between waste generation
and available capacity in
landfills, combustors,
and in secondary
materials markets.
                                      - 22 -

per capita generation rate.  And,  in  the  long run,  we must  also strive to reduce it.
Source  reduction and  recycling help prevent many of the problems  associated with
municipal solid  waste,  including the  pressing  need  to  site  new  landfills  and
combustors  to handle  the large  volumes of  waste  being  generated.   Preventing
generation of wastes and diverting waste components from landfills and combustors  into
reuse, -recycling- or composting .helps to-aHeviate-siting problems and potential risks
to human health and the  environment  attributable to  improper management.   Thus,
planning and  implementing these  activities now yields  benefits in managing wastes in
the years to come.  Reaching the  25 percent source reduction and recycling goal  will
mean that the remainder will be  handled  by combustion and landfills.   On-line  and
already  permitted, combustors are  projected to handle about 20 percent of the waste
stream.  The remainder (about 55 percent) is projected for landfills.
                              CURRENT SITUATION
                                 GOAL FOR 1992
                                       111  -w
                                    INCINERATE 20fr
                                     RECYCLE 25%
                                      - 23 -

     Even the most effective source reduction and recycling efforts,  however,  cannot
handle the total waste stream.  Thus, EPA believes that all waste management practices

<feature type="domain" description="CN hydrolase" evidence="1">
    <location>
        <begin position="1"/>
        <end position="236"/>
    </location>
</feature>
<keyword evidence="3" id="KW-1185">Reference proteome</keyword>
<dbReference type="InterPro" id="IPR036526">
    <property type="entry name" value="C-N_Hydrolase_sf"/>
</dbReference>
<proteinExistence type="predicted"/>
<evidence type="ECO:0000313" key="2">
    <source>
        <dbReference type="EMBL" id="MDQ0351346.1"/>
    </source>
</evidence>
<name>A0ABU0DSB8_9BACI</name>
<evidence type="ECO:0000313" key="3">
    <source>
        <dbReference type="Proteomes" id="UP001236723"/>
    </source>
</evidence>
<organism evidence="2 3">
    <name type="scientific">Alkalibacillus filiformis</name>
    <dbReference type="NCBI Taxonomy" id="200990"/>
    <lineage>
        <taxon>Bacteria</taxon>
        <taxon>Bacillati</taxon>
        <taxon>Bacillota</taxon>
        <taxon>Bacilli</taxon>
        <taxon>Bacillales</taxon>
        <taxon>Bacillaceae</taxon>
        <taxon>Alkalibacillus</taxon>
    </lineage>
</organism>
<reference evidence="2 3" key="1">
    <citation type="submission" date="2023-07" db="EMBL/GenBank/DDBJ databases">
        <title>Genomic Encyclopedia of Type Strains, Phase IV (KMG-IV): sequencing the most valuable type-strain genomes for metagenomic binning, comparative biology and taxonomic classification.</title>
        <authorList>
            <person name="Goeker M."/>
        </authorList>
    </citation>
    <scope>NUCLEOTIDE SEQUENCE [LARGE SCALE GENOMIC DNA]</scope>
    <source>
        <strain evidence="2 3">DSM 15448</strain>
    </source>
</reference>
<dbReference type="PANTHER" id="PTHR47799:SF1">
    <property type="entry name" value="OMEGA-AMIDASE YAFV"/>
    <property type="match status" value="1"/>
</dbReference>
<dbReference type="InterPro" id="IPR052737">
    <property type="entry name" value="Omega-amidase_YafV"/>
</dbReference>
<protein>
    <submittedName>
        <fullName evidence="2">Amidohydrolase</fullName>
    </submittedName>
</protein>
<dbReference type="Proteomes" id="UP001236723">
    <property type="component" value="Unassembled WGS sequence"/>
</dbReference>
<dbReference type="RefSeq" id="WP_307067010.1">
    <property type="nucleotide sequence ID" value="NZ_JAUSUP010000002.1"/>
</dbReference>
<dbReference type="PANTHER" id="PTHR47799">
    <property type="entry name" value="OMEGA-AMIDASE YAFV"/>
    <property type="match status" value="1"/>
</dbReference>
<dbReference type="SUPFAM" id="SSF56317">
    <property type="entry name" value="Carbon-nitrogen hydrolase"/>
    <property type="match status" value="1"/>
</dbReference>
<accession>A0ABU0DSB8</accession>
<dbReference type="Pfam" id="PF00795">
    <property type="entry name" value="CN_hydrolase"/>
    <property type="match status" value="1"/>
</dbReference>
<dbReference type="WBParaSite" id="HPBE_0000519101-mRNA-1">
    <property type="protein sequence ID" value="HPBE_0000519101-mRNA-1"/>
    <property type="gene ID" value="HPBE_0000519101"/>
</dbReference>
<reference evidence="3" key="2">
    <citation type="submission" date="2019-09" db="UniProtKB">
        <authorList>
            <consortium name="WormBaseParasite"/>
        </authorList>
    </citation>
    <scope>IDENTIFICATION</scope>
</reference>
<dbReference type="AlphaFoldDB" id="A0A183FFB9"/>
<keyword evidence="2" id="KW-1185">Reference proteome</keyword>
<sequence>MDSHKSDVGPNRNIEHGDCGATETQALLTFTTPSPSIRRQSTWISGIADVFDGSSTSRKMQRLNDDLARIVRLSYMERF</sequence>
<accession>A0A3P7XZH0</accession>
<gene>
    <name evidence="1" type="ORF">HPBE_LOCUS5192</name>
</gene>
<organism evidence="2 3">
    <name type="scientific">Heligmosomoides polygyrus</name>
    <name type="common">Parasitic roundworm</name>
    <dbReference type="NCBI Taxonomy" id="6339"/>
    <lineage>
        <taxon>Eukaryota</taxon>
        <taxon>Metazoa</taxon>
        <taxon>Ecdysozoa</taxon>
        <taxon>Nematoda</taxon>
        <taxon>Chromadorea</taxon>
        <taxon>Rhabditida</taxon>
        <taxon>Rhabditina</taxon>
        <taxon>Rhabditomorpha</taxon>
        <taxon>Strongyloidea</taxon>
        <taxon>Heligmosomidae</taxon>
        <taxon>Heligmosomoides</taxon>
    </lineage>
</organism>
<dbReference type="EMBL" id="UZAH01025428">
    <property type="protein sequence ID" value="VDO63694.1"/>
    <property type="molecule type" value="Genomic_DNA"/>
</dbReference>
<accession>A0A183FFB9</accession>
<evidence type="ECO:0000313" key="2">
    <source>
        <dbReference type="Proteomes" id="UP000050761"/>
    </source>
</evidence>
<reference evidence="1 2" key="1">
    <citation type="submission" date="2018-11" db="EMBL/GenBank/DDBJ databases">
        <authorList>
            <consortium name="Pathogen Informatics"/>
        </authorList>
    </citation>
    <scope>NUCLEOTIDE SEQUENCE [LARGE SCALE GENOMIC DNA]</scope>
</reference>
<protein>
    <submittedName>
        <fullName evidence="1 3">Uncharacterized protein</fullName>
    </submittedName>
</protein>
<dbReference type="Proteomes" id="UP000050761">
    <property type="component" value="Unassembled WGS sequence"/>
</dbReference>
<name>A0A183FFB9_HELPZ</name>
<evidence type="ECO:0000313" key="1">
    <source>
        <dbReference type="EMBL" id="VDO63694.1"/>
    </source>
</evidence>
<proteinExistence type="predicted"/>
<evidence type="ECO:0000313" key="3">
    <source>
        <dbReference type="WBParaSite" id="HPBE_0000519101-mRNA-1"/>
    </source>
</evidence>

should be made safer.  We will  need landfills  and combustors into the foreseeable
future to process and  dispose of a significant portion of the waste  stream.  Improving
the safety of these disposal alternatives,  as well as materials recovery  and recycling
facilities, can help  protect human  health and the environment and  can only help gain
public acceptance of all such facilities.


     The Task Force has identified six  objectives for a national  agenda for action to
solve the municipal  solid  waste  dilemma.   By fulfilling  these objectives,  we  help
overcome many of the problems  associated with municipal solid waste  management,
Including  siting problems,  increased waste generation rates,  concerns  over  human
health and the environment, and, perhaps, some of the high costs of waste management.
In  addition,  by   carrying   out  these  objectives—especially  by  increasing  source
reduction, recycling,  and effective planning—government, Industries, waste managers
and  citizens  will have helped fulfill the concept  of integrated waste management  and